Tuesday, June 7, 2011

Old Friend, New Friends - Painted From Memory

Once upon a time, around twenty five years ago, I lived in a lovely apartment just off Lake Merritt. As in most apartment buildings, tenants' could easily hear other tenants' goings on. It was during this time, that in addition to listening to quite a variety of Classical, Jazz and Pop, that I felt impelled to re acquaint myself with some of the wonderful music I had heard growing up in the 60's and early 70's. Namely, the music of Burt Bacharach with a young Dionne Warwick. This glorious music, tunes like: Alfie, Are You There (With Another Girl), The Windows Of The World, I Just Don't Know What To Do With Myself and many others, seemed to play on happily and continually for months. While I listened contentedly, my neighbors could be heard screaming, "Put something else on already!" I could listen on and on to these arrangements, orchestrations, and beautiful vocals, but may have over estimated my neighbors' appetite. Now I live in a charming apartment in Bethesda, where the sounds of the new Burt Bacharach/Elvis Costello release Painted From Memory, has filled the air and begun seeping through the walls. I fear this may continue for a long time. Painted From Memory was composed and produced by Bacharach and Costello. In it they combine moving lyrics with tuneful melody for great emotional impact. Gorgeous orchestrations of lush, sweeping and vibrant strings, along with soul filled singing define these songs of love, loss and longing. On tunes such as In The Darkest Place, I Still Have That Girl, and This House Is Empty Now (the obvious sequel to A House Is Not A Home), Costello pleads with former, present and future loves. This is an exceptional work. A rare one, without misstep. In recent years a lot of attention has been paid to the music of Burt Bacharach. McCoy Tyner and his Trio recorded a fine CD of Bacharach's music accompanied by symphony orchestra. Bill Frisell, Joey Baron, Marc Ribot and other somewhat avant musicians recorded an eclectic take of his music for a CD titled Great Jewish Music: Burt Bacharach. And his influence is unmistakable in the works of pop greats Pizzicato Five. Particularly on tunes like Fortune Cookie from their The Sound Of Music CD. This music should be appealing to you as well. Along with Copland, Gershwin, and Ellington, Bacharach is one of the most important and prolific American Composers of this century. His collaborations with Warwick and Costello have been particularly fruitful. So, if by any chance, you hear these sounds wafting in through your home, pay careful attention. Better yet, run do not walk to the closest CD shop and buy a copy or two. Pick up a new Costello and an old Dionne Warwick. You will be amply rewarded.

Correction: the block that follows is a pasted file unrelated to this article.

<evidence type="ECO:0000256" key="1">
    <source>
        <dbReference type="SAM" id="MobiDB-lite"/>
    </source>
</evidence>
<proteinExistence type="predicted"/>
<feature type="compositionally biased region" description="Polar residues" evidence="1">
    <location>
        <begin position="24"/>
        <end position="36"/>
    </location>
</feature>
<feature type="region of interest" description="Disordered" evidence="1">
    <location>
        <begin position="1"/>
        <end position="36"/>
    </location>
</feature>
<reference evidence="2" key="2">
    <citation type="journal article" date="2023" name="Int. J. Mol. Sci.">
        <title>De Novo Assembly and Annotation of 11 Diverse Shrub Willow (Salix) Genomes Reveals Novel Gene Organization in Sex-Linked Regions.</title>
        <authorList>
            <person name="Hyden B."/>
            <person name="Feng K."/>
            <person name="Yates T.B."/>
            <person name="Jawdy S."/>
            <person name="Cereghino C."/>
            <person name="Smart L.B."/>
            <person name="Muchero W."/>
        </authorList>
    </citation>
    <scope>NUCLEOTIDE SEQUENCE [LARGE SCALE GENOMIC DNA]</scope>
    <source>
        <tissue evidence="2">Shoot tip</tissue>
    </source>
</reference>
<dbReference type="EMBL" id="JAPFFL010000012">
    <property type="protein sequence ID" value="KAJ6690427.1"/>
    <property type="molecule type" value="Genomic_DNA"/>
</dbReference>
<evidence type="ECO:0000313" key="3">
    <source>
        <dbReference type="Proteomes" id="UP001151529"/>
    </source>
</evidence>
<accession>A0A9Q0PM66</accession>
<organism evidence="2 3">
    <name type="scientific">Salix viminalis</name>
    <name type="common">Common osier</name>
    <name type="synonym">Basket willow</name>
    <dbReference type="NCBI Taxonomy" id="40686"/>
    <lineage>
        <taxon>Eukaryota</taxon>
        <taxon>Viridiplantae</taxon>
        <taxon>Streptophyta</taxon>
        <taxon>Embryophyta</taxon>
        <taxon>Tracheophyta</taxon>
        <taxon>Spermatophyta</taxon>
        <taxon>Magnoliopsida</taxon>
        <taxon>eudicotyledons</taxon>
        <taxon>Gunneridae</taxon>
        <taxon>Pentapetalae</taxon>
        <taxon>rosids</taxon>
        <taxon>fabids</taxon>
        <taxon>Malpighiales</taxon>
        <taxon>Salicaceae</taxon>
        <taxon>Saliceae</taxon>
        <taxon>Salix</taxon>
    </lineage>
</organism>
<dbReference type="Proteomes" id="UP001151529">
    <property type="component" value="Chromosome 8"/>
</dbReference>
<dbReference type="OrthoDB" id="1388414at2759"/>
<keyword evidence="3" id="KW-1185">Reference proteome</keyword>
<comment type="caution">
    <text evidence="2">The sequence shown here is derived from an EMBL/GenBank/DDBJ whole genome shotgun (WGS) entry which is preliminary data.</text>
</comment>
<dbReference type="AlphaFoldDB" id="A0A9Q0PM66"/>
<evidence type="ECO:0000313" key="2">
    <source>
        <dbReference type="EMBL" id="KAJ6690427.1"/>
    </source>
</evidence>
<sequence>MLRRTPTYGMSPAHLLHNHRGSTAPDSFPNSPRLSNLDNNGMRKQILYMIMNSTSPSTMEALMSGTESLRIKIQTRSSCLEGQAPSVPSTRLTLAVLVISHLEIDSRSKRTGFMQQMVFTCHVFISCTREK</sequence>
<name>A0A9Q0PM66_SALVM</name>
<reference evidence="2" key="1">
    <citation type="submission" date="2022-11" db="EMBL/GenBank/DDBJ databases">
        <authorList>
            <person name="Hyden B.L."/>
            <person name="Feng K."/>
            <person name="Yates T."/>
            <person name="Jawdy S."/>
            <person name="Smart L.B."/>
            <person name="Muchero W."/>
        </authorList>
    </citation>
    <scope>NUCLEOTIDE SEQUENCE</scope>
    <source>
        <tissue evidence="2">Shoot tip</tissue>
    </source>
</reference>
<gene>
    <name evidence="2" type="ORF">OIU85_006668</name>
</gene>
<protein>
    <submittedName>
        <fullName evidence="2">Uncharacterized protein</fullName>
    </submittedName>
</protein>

1. Thanks for this lovely little trip down memory lane.

  2. Hello Tess,

    Thanks for stopping by! Glad you enjoyed the ride.